Feed costs are a large part of livestock producer’s expenditures. Hay is one of many feeding options producers in South Dakota use. The alternative of either growing or buying quality hay is important to producers as well. Adequate hay storage therefore is critical so producers can minimize the loss in both value and nutrients of their hay. Stored forages provide essential nutrients primarily in winter or when pastures are inadequate and are a consistent feed supply for livestock. However, some of these nutrients can be lost if forages are not stored properly.
Types of Storage Losses:
|Type of Storage||Percent Loss (%)|
|Stacked and Tarped on Tires or Pallets||14|
Table 1. Different types of hay storage and the percent of loss
**Data is from study conducted at the University of Tennessee1
Table 1 shows some of the different types of hay storage available and the percentage of expected losses between nine months and one year. Hay stored in a barn could have around a 5% loss, whereas, that stored outside uncovered could have 30% losses due to spoilage. Barn-stored hay usually has higher nutritional value and little spoilage compared to that stored outside. Hay stored inside allows for a reduction in contact with soil and moisture thus reducing spoilage. Some disadvantages of indoor storage are unwelcome animals, such as skunks, raccoons, and other animals. Storage space is limited, and bales must be stored carefully to prevent falling or exerting too much pressure on the sides of the barn. There is also the initial investment in building the storage barn to consider. One of the advantages of storing bales outside is the increased amount of storage space available. Some disadvantages of storing bales outdoors are potential spoilage, and decreased nutritional value. To avoid spoilage it is best to store hay outdoors on gravel or pallets end to end in north-south rows. Outdoor hay storage areas should ideally not be in a flood plain and with as little shade as possible, to prevent spoilage. It is important for producers to remember hay must have proper drainage, sunlight penetration and airflow between rows to facilitate drying. Hay bales left uncovered can lose 5-20% of its original weight to dry matter losses in nine months. Elevating bales reduces losses by 3-15%. If a producer does not have a barn available to store hay the best option is to cover and elevate the hay. By elevating and covering the hay, the maximum loss could be 2-4%, which is similar to barn-stored hay. Table 2 shows the percentage by volume of round bales according to the inches of weathering present. Weathering on the outside of round bales (a few inches) accounts for a large portion of the total bale.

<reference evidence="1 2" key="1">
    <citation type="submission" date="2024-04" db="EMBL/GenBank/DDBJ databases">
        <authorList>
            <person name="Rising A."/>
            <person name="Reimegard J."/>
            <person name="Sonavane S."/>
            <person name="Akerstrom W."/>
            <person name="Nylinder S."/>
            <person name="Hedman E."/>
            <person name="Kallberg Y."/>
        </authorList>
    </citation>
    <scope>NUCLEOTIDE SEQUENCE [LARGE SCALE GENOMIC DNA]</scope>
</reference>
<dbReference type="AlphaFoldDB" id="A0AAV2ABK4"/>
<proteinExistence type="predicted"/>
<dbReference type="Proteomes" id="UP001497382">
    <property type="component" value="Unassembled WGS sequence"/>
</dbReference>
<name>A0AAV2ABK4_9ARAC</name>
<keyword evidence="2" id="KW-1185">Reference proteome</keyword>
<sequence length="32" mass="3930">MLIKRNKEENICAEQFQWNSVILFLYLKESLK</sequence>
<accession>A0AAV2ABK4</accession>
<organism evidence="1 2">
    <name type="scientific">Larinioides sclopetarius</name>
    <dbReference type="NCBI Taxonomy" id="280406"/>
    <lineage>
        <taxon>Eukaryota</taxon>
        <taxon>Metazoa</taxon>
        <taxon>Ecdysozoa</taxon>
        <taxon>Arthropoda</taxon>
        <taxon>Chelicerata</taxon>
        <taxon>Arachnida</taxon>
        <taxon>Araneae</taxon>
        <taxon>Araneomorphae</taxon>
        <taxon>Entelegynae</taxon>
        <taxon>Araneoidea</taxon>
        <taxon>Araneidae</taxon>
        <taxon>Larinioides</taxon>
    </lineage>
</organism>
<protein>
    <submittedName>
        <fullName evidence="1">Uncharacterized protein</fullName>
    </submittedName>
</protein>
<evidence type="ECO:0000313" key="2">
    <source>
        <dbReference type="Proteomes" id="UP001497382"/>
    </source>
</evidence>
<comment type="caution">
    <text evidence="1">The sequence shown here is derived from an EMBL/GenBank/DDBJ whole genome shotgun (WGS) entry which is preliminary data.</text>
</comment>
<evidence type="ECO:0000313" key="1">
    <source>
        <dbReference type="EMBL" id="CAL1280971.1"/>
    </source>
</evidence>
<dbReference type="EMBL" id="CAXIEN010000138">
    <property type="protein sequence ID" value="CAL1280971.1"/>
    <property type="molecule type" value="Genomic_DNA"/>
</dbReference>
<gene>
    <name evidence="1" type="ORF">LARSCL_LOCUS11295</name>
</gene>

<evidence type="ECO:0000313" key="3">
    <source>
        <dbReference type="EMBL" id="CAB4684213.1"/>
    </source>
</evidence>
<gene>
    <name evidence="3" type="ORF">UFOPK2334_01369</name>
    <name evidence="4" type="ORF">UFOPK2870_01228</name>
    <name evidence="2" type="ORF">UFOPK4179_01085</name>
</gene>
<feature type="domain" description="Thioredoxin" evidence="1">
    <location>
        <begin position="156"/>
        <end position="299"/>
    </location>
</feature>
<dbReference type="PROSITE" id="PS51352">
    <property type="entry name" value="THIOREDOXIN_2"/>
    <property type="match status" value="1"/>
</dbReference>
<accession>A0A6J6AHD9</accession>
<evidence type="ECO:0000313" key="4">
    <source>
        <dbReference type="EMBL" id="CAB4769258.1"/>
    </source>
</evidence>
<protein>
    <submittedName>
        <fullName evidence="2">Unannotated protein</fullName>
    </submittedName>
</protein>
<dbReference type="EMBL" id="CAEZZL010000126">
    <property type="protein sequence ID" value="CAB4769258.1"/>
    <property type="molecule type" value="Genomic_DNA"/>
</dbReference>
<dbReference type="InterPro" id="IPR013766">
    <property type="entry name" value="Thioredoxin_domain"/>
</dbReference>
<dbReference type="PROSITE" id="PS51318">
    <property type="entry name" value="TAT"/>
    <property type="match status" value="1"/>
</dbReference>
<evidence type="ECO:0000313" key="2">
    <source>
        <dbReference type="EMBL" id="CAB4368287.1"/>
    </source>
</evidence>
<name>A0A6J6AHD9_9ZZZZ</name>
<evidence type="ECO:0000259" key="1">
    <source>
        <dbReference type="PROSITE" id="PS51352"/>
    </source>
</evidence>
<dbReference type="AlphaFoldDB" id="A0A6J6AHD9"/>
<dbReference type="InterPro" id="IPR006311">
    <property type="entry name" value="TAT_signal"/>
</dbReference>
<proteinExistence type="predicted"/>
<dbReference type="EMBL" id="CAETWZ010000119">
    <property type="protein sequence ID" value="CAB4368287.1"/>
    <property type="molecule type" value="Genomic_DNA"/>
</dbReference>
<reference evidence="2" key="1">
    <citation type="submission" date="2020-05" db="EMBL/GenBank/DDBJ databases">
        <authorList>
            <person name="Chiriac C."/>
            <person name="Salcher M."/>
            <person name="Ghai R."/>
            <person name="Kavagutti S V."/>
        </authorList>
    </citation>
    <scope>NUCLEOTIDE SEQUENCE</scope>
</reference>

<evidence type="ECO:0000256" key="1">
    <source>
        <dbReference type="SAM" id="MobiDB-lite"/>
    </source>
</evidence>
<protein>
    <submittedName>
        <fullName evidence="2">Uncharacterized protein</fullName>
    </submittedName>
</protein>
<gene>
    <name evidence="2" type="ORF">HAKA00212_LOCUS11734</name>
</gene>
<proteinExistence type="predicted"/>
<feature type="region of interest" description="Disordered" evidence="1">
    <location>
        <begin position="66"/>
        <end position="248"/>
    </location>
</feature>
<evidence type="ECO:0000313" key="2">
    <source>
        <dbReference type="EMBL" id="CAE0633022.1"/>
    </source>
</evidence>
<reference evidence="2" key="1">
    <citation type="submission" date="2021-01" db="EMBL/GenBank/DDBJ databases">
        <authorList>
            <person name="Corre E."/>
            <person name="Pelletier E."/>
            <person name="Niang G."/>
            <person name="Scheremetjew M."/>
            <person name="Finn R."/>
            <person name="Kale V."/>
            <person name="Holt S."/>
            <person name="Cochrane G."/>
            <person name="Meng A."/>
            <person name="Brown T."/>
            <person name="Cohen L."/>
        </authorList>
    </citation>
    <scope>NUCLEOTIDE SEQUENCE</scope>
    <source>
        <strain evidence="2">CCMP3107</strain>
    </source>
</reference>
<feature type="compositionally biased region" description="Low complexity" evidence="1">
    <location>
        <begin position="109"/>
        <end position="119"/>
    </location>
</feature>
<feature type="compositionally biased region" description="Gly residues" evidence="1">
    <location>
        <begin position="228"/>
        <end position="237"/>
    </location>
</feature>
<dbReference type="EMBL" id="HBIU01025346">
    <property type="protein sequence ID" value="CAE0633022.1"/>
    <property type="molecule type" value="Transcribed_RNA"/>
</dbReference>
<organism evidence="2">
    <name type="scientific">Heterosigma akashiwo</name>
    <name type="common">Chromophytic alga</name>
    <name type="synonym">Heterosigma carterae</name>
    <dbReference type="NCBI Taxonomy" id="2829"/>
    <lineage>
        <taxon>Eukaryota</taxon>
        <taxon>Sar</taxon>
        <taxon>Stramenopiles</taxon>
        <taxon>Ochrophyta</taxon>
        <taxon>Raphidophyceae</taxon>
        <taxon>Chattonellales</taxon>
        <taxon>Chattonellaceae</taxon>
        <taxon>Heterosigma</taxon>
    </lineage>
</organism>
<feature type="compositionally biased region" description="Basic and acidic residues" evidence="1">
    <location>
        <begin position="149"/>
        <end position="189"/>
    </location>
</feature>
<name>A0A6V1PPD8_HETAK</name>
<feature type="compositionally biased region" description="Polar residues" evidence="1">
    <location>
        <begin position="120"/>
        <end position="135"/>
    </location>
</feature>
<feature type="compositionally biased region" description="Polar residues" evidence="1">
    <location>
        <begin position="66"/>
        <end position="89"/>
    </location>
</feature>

|Depth of weathered layer in inches|
|Diameter||Width||% of bale volume weathered|
Table 2. Percentage of bale volume affected by weathering.
For hay bales stored outside weathering is normal. It is important to try and feed outside stored bales within nine months because of their loss in nutritive value. Producers will typically store higher value hay in barns and lower value outside. Producers need to feed hay based on meeting their animals nutrient needs, and use the storage method which best accommodate these. Let’s determine for example the costs of different hay storage methods of a producer with 100 heads of cows averaging 1300 lbs. This producer calculates he will be feeding cows two percent of their body weight as hay or 30 lbs./head/day. The producer has a 150 day feeding period, which means he needs a total of 225 tons of dry matter. The producer decides to buy 5’x4’ bales which weigh 1,000 lbs. each. Assuming the alfalfa/grass hay is 90% dry matter he will need 2502 tons or 500 bales to meet the herd dry matter requirements. It is important to calculate the costs associated with storage loss depending on the storage system. The cost of the alfalfa/grass hay the producer is $85/ton. The initial cost of 250 tons of hay is $21,250. Table 2 shows the different methods of hay storage and the additional hay needed to meet the producers feeding requirements.
|Additional Hay Required (tons)||Added Hay Cost||Barn||Tarped on Tires & Pallets|
|Stacked & Tarped
on Tires or Pallets
Table 3. Additional hay needed and associated costs
Table 3 shows the additional hay need and the costs based on the expected spoilage rates. This table also shows the cost differences between storing hay in a barn compared to the alternatives. Because of its low quality losses storing hay in a barn is the best solution available. However, this is not always a feasible option for some producers then we can look at the other options and see that stacked with a tarp and on tires or pallets is the next best alternative when comparing the differences in the additional cost. According to Table 3 the best long term solution for the producer would be to invest in a barn for hay storage, however it’s not always feasible for producers. No matter what type of storage is being used, dry matter losses are always possible. By following the recommended storage methods, and careful handling, losses can be minimized saving livestock producer’s money.
1At the time this article was written there is no known data on the dry matter loss from South Dakota, there have been other states that have conducted similar studies on dry matter loss and the numbers appear similar. 2To calculate actual tons needed and accounting for moisture content we multiply the original number divided the percent of dry matter. In this case 225/0.90=250 tons.